Davi­de Torsello: Trust, Dis­trust and Social Rela­ti­ons at an East Slo­va­ki­an Vil­la­ge

Trust and dis­trust seem to be impor­tant con­cepts when we des­cri­be how indi­vi­du­als struc­tu­ra­li­se their acts, and/or how they report with other peop­le their ideas on social reality. Trust that cre­a­tes a rela­ti­on based on reli­an­ce bet­we­en par­ti­es that share a com­mon goal, holds the empha­sis on inter­ests and instru­men­ta­lism and an array of mutu­al expec­ta­ti­ons and res­pon­si­bi­li­ti­es from both sides. These are defi­ned on the basis of the prin­cip­les and rules of the community. Deep dis­trust to indi­vi­du­als and insti­tu­ti­ons is one of the reac­ti­ons pro­du­ced by indi­vi­du­als by which the vil­la­ge peop­le react on the situ­a­ti­on of pover­ty and eco­no­mic penu­ry during their eve­ry­day life. In every detail of the social life of indi­vi­du­als trust is in stake, since due to the lack of eco­no­mic sour­ces the indi­vi­du­als see the oppor­tu­ni­ty to sur­vi­ve in social interaction. In such con­di­ti­ons there is no place to prac­ti­ce the „blind“ and abso­lu­te trust, since (the social and economic) goods are lac­king from the life of individuals. At the same time dis­trust results res­pon­si­bi­li­ty in the pla­y­ers of the inte­rac­ti­on that is seen not in apat­hy and passivity, but in one acti­ve mode of living in gene­ral con­di­ti­ons of dis­trust and lack.

The inhab­i­tants of Krá­¾o­vá nad Váhom con­si­der the impor­tan­ce of social rela­ti­ons as the adap­ta­ti­on stra­te­gy to big his­to­ri­cal changes. How could the exis­tence of domi­nant expressed dis­trust be under­sto­od in the community? In instru­men­tal con­cep­ti­on in case of need fami­ly mem­bers are poten­ti­al­ly the most pro­fi­tab­le sour­ces of help. Since fami­ly rela­ti­ons are alwa­ys „blood relations“. Although, on the other hand, strong empha­sis on fami­ly rela­ti­ons has also nega­ti­ve sides. The pet­ri­fi­ed eti­qu­et­te of beha­ving and main­ta­i­ning tire­so­me social rela­ti­ons can le­ad to the accu­mu­la­ti­on of nega­ti­ve emo­ti­ons that can thre­a­ten the sen­si­ti­ve sys­tem of fami­ly relations.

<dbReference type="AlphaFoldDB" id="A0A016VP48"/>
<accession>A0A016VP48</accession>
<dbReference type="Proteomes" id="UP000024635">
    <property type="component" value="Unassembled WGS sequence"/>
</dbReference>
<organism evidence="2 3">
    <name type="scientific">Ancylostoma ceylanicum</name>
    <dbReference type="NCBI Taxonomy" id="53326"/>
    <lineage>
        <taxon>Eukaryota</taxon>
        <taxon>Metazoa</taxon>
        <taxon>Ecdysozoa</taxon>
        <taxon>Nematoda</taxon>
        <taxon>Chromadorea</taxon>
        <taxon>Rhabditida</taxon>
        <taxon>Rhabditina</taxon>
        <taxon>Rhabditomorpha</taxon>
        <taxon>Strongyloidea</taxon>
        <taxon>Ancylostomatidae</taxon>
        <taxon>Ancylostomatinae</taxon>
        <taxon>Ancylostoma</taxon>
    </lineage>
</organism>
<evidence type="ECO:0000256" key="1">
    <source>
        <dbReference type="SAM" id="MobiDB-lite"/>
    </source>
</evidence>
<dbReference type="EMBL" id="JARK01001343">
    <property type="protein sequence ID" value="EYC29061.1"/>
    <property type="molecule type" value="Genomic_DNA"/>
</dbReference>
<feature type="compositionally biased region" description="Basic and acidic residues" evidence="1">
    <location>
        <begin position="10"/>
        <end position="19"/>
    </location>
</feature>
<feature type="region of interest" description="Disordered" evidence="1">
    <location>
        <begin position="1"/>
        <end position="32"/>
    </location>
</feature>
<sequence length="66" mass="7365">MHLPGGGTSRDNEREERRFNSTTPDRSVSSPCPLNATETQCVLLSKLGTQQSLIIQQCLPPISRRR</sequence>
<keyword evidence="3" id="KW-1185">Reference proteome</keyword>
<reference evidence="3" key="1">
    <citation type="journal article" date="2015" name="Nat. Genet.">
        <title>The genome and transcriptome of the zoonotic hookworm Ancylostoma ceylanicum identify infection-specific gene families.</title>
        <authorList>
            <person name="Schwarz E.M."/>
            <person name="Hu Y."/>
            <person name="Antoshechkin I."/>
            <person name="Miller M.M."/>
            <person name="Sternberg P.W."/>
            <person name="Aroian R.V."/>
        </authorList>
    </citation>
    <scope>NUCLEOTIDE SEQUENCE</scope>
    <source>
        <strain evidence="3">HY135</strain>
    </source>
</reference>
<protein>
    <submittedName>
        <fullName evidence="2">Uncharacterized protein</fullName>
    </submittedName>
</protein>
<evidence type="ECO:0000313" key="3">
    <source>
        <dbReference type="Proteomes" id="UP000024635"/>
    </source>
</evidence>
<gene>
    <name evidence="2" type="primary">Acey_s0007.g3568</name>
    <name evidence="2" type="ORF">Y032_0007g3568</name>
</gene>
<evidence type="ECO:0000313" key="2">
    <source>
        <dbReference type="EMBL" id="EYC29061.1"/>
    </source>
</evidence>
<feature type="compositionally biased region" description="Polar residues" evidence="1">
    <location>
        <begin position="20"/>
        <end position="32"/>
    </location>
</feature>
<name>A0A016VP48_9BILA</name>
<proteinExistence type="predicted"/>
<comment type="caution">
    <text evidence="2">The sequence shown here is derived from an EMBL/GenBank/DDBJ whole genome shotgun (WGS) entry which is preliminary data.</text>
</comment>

Rela­ti­ons out of fami­ly and wit­hin a vil­la­ge are cha­rac­te­ri­sed by dif­fe­rent social aspects: these are not so long-term than the rela­ti­ons wit­hin family. Peop­le can use instru­men­tal trust on dif­fe­rent levels depend­ing on how much time (and power) is inves­ted to the relationship. Although, on the other hand even if the emo­ti­o­nal load is eas­i­er in rela­ti­ons out­si­de the fami­ly than in the rela­ti­ons wit­hin the family, cap­ri­ci­ous­ness of rela­ti­ons out­si­de the fami­ly is stronger. Hen­ce, with the growth of dis­tan­ce bet­we­en the indi­vi­du­als the cog­ni­ti­ve map of trust beco­mes mo­re complex. At this point the usage of dis­trust can beco­me of stra­te­gic impor­tan­ce and the expressed dis­trust bet­we­en the vil­la­ge habi­tants does not ref­lect the lack of forms of asso­ci­a­ti­ons or ci­vil col­lec­ti­ve actions, as some of the the­o­ri­es seem to declare.
Using dis­trust is express­ing tense that is pres­ent bet­we­en dif­fe­rent lay­ers on which trust is based and with the help of which it is maintained. By using direct dis­trust vil­la­ge peop­le are able to cre­a­te balan­ce bet­we­en fol­lo­wing per­so­nal inter­ests and the con­struc­ti­on of social and cog­ni­ti­ve trust. Hen­ce, dis­trust beco­mes the sup­ple­ment of trust and at the same time the tool for cre­a­ting attach­ment bet­we­en the peop­le in uncer­ta­in times.